Ex-teacher McManus who applied for passports using dead people's names avoids jail
A retired teacher who applied for passports using dead people's names has been given a three-month suspended jail sentence.
In a case described by her lawyer as stranger than fiction, Bernadette McManus forged and altered forms with the details of at least three deceased.
The 64-year-old, of Malone Beeches in Belfast, admitted charges of fraud by false representation and three counts of making a false statement to procure a passport.
She also pleaded guilty to falsifying a births and deaths certificate, and possessing articles in connection with fraud.
Belfast Magistrates' Court heard passport authorities in the city received two applications last year in the names of different women, both using McManus' address.
They contained photographs, birth certificates and were countersigned.
But a prosecutor said officials discovered one contained "areas of damage", involving alterations to the gender and date of birth.
Checks then confirmed records of both women's deaths had been registered.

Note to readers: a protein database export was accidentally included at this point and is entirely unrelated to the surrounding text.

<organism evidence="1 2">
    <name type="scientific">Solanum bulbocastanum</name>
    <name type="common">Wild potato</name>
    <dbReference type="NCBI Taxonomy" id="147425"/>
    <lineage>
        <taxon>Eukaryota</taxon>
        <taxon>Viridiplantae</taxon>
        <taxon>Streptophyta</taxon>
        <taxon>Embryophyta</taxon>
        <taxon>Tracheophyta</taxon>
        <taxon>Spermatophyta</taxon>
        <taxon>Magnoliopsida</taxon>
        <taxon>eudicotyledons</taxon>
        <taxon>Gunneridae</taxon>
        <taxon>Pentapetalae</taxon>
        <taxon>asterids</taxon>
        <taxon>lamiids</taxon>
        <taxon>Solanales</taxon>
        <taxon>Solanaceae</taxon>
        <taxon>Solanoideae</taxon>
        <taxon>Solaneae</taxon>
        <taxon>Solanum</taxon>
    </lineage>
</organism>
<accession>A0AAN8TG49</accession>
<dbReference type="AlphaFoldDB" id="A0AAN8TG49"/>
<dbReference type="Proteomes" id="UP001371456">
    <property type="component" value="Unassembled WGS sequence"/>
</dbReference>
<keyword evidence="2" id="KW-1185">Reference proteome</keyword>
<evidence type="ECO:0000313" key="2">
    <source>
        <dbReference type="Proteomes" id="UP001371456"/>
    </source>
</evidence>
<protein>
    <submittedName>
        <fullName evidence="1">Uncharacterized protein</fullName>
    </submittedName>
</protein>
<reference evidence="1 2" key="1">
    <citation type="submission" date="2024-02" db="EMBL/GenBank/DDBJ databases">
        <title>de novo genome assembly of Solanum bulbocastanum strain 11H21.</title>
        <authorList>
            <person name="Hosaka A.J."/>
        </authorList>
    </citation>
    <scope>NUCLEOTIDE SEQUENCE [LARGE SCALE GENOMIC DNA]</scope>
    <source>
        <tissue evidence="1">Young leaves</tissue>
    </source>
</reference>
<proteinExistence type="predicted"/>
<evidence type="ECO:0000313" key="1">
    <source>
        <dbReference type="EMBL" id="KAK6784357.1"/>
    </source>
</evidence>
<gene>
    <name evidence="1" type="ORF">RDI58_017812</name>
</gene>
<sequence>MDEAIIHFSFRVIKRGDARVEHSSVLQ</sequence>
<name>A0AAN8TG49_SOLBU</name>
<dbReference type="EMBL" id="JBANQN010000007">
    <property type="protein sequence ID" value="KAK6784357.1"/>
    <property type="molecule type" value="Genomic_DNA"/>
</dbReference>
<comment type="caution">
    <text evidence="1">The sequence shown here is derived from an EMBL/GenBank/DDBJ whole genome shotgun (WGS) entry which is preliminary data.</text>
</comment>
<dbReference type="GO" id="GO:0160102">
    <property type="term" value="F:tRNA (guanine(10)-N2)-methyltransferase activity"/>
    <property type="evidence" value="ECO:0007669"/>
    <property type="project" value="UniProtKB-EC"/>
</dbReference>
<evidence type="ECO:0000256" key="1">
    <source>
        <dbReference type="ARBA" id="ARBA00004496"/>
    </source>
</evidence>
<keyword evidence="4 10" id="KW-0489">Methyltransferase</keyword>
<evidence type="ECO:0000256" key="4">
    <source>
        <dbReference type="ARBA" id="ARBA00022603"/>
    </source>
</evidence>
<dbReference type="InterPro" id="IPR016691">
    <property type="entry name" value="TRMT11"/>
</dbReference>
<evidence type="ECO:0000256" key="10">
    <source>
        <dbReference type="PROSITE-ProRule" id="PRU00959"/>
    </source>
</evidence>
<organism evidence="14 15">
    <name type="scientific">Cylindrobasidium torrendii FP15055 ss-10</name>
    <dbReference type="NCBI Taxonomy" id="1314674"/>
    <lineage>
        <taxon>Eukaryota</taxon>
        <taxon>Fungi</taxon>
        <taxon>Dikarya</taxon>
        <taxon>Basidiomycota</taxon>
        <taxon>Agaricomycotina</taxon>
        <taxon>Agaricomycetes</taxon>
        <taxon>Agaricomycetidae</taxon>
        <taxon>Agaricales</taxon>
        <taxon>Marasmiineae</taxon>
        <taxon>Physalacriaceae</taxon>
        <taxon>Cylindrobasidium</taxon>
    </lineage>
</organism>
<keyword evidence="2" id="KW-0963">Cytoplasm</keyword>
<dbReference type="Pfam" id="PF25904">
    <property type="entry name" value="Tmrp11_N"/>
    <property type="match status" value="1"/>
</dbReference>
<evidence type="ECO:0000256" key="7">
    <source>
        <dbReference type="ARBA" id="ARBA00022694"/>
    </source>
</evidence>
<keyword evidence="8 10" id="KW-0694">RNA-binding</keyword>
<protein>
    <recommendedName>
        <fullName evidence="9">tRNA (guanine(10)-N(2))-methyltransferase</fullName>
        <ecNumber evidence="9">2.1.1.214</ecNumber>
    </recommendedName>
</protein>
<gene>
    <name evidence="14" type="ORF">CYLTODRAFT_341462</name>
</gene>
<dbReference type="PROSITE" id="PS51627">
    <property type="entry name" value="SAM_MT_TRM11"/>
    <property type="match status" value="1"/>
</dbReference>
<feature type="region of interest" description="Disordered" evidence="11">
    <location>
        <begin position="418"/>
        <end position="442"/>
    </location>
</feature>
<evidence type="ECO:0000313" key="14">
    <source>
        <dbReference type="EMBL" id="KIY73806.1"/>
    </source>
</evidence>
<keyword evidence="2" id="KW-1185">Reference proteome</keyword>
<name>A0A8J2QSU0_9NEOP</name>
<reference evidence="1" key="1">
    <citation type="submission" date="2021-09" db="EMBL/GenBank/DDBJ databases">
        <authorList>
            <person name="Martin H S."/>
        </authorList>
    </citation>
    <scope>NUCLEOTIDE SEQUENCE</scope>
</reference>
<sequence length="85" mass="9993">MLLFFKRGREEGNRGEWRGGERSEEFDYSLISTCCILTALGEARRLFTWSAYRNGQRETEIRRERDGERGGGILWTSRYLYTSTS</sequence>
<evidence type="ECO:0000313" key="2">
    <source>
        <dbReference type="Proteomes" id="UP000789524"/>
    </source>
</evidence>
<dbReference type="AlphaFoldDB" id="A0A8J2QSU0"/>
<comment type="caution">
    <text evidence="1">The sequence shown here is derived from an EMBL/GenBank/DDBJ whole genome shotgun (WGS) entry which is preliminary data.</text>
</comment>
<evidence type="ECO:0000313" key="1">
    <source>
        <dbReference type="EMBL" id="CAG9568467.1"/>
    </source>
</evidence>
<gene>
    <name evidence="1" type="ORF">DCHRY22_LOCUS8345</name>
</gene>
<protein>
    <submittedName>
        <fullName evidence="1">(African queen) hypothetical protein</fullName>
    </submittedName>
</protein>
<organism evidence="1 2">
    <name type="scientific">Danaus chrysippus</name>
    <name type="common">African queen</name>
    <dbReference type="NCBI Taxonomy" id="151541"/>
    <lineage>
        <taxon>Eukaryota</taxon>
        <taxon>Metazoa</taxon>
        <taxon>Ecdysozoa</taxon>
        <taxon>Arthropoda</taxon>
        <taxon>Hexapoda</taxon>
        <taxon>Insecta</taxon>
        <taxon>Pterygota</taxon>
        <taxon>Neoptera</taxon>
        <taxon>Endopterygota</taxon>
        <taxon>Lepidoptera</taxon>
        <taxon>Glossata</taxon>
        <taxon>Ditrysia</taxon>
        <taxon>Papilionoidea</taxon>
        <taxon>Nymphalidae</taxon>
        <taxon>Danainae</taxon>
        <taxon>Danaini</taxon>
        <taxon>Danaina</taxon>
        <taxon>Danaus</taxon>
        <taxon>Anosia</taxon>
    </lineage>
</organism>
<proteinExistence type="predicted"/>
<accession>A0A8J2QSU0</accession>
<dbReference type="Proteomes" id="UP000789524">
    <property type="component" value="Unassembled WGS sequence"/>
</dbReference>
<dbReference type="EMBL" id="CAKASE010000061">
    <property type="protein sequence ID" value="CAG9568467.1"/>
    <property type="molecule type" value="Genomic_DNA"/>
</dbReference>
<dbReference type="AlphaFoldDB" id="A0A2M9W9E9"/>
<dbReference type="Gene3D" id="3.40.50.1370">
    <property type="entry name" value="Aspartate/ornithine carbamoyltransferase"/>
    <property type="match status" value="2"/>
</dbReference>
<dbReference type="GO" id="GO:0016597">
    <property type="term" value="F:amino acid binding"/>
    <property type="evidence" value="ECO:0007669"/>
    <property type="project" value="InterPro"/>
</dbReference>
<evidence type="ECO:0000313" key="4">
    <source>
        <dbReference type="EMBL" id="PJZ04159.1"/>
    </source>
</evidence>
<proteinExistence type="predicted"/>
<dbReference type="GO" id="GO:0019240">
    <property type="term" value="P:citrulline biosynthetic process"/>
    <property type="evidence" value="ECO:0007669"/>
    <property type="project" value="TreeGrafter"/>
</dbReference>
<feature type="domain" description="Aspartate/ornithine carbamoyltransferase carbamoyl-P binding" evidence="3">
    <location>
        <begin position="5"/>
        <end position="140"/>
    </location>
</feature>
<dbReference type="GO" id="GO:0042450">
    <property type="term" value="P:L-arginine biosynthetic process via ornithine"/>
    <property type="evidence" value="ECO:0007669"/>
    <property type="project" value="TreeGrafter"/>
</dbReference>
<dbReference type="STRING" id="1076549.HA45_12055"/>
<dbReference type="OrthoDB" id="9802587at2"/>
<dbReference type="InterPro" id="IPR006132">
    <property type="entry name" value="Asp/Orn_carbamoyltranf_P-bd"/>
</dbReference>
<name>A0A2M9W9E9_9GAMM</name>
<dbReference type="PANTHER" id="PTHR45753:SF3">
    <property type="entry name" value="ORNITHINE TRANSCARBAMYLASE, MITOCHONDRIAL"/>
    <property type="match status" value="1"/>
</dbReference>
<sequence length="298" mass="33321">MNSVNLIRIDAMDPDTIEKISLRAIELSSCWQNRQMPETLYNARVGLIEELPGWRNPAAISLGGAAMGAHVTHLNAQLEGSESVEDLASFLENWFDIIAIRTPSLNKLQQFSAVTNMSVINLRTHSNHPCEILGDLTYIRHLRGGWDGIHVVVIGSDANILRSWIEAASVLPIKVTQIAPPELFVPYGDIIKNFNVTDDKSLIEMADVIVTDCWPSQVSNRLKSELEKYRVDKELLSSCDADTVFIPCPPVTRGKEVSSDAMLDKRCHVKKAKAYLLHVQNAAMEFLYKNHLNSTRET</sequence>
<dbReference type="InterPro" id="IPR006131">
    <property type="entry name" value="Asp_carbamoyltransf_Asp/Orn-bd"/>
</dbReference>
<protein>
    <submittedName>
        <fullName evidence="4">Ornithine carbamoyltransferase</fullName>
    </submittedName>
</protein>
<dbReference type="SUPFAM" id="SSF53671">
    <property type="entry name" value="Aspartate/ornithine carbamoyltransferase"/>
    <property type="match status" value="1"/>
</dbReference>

Police searches of McManus' home uncovered a large number of documents, including more birth and death certificates and passport application forms.
One of those was in the name of a third deceased person.
McManus made full admissions to her fraud, but provided police with no real reasons for her actions.
Defence counsel Michael Boyd acknowledged it was hard to understand his client's motives.
"In many ways it's stranger than fiction," he said.
"It's certainly a bizarre case and one that's difficult for anyone involved to get a proper explanation.
"She seems to have become slightly obsessed after what began with an experiment in her behalf."
Mr Boyd stressed that McManus was not suspected of being part of any sophisticated crime operation.
He added: "Clearly she was operating in a highly eccentric and unusual way rather than anything more sinister."
Deputy District Judge Noel Dunlop told McManus she had committed "very serious offences".
Based on reports and her lawyer's submissions, he decided to impose a three-month prison sentence, suspended for two years.
Mr Dunlop also ordered her to pay a £200 fine for the forgery.